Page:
U.S. import prices increased by the most in more than a year in May, driven by higher costs for petroleum products and food, which could further diminish fears of deflation as the economy battles a recession.
The Labor Department said on Friday import prices rose 1.0% last month, the largest gain since February 2019, after falling 2.6% in April.
Economists polled by Reuters had forecast import prices, which exclude tariffs, increasing 0.6% in May.
In the 12 months through May, import prices decreased 6.0% after dropping 6.8% in April.
The report followed data this week showing consumer prices falling moderately in May and producer prices rebounding. Deflation is a decline in the general price level, which is harmful during a recession as consumers and businesses may delay purchases in anticipation of lower prices.
The National Bureau of Economic Research, the arbiter of U.S. recessions, declared on Monday that the economy slipped into recession in February.
In May, prices for imported fuels and lubricants surged 20.5% after declining 31.0% in the prior month. Petroleum prices jumped 21.7% after plunging 32.6% in April. Imported food prices rebounded 2.2% last month after dropping 1.6% in April.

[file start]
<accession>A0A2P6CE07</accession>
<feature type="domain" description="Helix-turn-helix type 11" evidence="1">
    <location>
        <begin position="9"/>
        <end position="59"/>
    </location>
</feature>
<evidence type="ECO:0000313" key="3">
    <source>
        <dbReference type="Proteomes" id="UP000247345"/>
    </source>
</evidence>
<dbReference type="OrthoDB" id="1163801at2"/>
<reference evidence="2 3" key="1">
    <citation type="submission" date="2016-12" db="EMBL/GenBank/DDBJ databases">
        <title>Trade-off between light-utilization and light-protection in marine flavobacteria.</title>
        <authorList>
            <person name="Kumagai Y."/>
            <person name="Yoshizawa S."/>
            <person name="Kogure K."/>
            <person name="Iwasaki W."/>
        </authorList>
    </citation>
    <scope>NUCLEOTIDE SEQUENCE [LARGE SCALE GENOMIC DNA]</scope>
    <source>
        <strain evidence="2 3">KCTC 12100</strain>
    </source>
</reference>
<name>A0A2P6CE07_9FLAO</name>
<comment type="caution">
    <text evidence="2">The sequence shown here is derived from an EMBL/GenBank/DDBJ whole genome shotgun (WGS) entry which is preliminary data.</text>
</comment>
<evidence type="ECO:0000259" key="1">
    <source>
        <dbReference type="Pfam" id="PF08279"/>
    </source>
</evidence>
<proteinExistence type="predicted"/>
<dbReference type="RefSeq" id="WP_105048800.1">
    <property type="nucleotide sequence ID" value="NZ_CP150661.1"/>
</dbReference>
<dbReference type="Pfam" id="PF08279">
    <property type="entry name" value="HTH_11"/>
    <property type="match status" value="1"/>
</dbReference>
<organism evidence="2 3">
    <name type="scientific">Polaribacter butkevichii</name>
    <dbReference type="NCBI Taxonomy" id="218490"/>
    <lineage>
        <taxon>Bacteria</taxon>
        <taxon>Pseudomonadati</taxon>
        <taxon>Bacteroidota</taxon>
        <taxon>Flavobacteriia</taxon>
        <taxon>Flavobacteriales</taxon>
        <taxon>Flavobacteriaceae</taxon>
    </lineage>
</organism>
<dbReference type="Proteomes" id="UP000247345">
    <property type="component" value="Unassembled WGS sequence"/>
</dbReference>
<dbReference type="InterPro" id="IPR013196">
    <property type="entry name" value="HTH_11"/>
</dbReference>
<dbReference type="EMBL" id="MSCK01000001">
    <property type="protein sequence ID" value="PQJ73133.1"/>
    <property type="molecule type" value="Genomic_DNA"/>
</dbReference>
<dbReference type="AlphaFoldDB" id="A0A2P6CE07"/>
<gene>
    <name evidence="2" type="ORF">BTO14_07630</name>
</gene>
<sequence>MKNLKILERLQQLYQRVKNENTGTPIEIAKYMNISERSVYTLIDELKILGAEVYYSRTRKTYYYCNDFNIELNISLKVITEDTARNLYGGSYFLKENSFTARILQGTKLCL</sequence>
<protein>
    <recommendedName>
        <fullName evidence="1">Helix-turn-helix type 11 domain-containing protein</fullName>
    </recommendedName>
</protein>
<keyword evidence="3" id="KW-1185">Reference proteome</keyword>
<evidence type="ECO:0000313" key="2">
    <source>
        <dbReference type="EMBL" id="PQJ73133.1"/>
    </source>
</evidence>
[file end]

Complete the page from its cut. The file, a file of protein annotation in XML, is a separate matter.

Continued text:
Excluding fuels and food, import prices dipped 0.1% last month after falling 0.5% in April. The so-called core import prices declined 0.7% in the 12 months through May.
The cost of goods imported from China was unchanged in May after gaining 0.1% in the prior month. Prices declined 1.0% year-on-year in May, the smallest drop since March 2019.
Last month, prices for imported capital goods was unchanged. The cost of imported motor vehicles dipped 0.1%. Prices for consumer goods excluding autos rose 0.1%.
The report also showed export prices increased 0.5% in May as higher prices for nonagricultural products offset lower prices for agricultural goods. That followed a 3.3% drop in April. Export prices declined 6.0% on a year-on-year basis in May after dropping 6.8% in April.